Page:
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Sandeep Sahu

It has been a long-standing Indian tradition not to speak ill of the dead, no matter how unsavoury some of the deeds of the person in his lifetime were. So, let us discount all that has been said about Atal Bihari Vajpayee since he breathed his last at AIIMS, New Delhi at 5.05 pm on Thursday (and all that will be said about him in the next few days). Let us try recollecting anything disparaging said about the great man when he was very much in the thick of things, navigating in the cesspool that Indian politics is. The worst such instance that I can recollect was a cover story in Outlook magazine that accused the Vajpyaee PMO – not Vajpayee, one must emphasise – of masterminding the raids on its premises and a typically trenchant critique of the Pokhran nuclear test in May, 1998 by the perennial dissident, Arundhati Roy, in the same magazine.

Even when he was very much in the hurly burly of politics, his political rivals always treated him with a lot of respect, bordering on veneration. The oft-repeated view that he was ‘the right man in the wrong party’ tells us as much about the man as it does about the party. How a man who started his long political career as a shakha-attending RSS cadre and was a member of the Jan Sangh and the BJP, its reincarnation, all his life, came to acquire the liberal, humanist and internationalist worldview that was the very antithesis of all that his alma mater stood for – and earned the respect of the world for it – is one of the abiding mysteries of Indian politics that has not been adequately studied or explained so far. He and Lal Krishna Advani were the closest of buddies for 65 years, steadfast in their friendship through thick and thin. But unlike Vajpayee, Advani could never really shake off his image of a hard-line Hindutva warrior and therefore was never acceptable to other parties like his good friend. He was the rare ‘Ajatashatru’ (one without an enemy) in Indian politics.

Vajpayee was the quintessential liberal and democrat in the Nehruvian mould, always courteous to the opponent, tolerant of dissent and above petty, parochial party considerations that have become the norm these days. Not for nothing was he chosen by Prime Minister PV Narasimha Rao to head the Indian delegation to present India’s case on Kashmir at the UN convention on human rights in Geneva in 1994. Much earlier, Nehru had seen the spark in the young Vajpayee in his very stint as a parliamentarian and had prophesied that he would become the Prime Minister of the country some day, a prediction that came true four decades later.

On his part, Vajpayee was equally generous in lavishing praise on his opponents, paying glowing tributes to Nehru in Parliament on his death and describing Indira Gandhi as Goddess Durga after India’s victory in the Bangladesh war in 1971. No other BJP leader could have done that and yet gone on to occupy the Prime Minister’s chair. Nor would anyone else in the party have the courage of conviction to publicly chide the ‘Hindu Hriday Samrat’ at the height of the Gujarat pogrom. [The sheer irony of it! The incumbent Prime Minister, who blames Nehru for all that is wrong with the country half a century after he died and the man who was all praise for him in Nnehru’s lifetime belonged to the same party!] One just has to recall what happened to Advani after he suddenly discovered his liberal self and described, in a moment of candour, Jinnah as ‘secular’ on a visit to Pakistan. But then, Vajpayee was special. He did not need the crutches of RSS to prosper nor did he shy away from repudiating its economic worldview.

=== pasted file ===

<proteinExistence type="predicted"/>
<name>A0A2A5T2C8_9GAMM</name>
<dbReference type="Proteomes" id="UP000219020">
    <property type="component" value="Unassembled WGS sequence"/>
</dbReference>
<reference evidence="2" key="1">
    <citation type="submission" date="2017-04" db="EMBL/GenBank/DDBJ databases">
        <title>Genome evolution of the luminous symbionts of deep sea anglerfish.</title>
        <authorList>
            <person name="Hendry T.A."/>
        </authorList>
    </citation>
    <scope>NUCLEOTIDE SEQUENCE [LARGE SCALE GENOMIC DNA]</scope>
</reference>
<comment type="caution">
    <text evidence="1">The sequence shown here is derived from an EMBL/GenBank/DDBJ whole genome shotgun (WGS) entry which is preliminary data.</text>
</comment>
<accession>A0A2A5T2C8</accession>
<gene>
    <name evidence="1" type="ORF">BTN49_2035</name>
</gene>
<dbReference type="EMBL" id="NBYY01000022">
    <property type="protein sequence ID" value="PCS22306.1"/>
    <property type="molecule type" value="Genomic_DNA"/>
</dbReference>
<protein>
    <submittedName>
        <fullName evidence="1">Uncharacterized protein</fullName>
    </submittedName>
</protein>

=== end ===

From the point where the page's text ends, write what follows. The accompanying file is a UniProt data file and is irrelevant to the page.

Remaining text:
It is painful to see how much the quality of parliamentary debate has deteriorated since Vajpayee went out of the scene. I had the good fortune of listening to him in person and on TV on numerous occasions. But the one that comes to mind immediately is the stirring speech he delivered during the debate on the confidence vote in Parliament in his first, 13-day long stint as Prime Minister in 1998 at the end of which he announced his resignation. Oratory was crucial to Vajpayee’s politics. And the long pauses – often with his eyes closed - that were his trademark were as important to his oratory as the words themselves. Vajpayee had this uncanny knack of coming up with the most appropriate word or expression every time he paused while making a speech. The poetic flourish that was his hallmark lent his speeches a rare aesthetic quality that has not been matched by any other Indian politician, including his idol Nehru.

His achievements as Prime Minister speak for themselves; Pokhran, Indo-US ties, second generation reforms in the economy, efforts to mend ties with Pakistan, the victory in the Kargil War, the Prime Minister’s Gram Sadak Yojana, the Golden Quadrilateral highway, the Antyoday scheme for the poorest of poor .. one could go on and on. Even the one blemish during his reign as Prime Minister – the abject surrender to terrorists during hostage drama at Kandahar – can be attributed to and explained away as his desire to ensure that no Indian lives were lost. It was the humanist in him that goaded him to take the decision he did: of swapping three dreaded terrorists for more than 150 passengers of the IC 814 plane that had been hijacked.

Vajpayee was a colossus surrounded by pigmies and has set the bench mark for his successors. The legacy that he has left is already fraying at the edges. But it will always be the gold standard against which all subsequent political leaders will be judged.

(DISCLAIMER: This is an opinion piece. The views expressed are author’s own and have nothing to do with OTV’s charter or views. OTV does not assume any responsibility or liability for the same).

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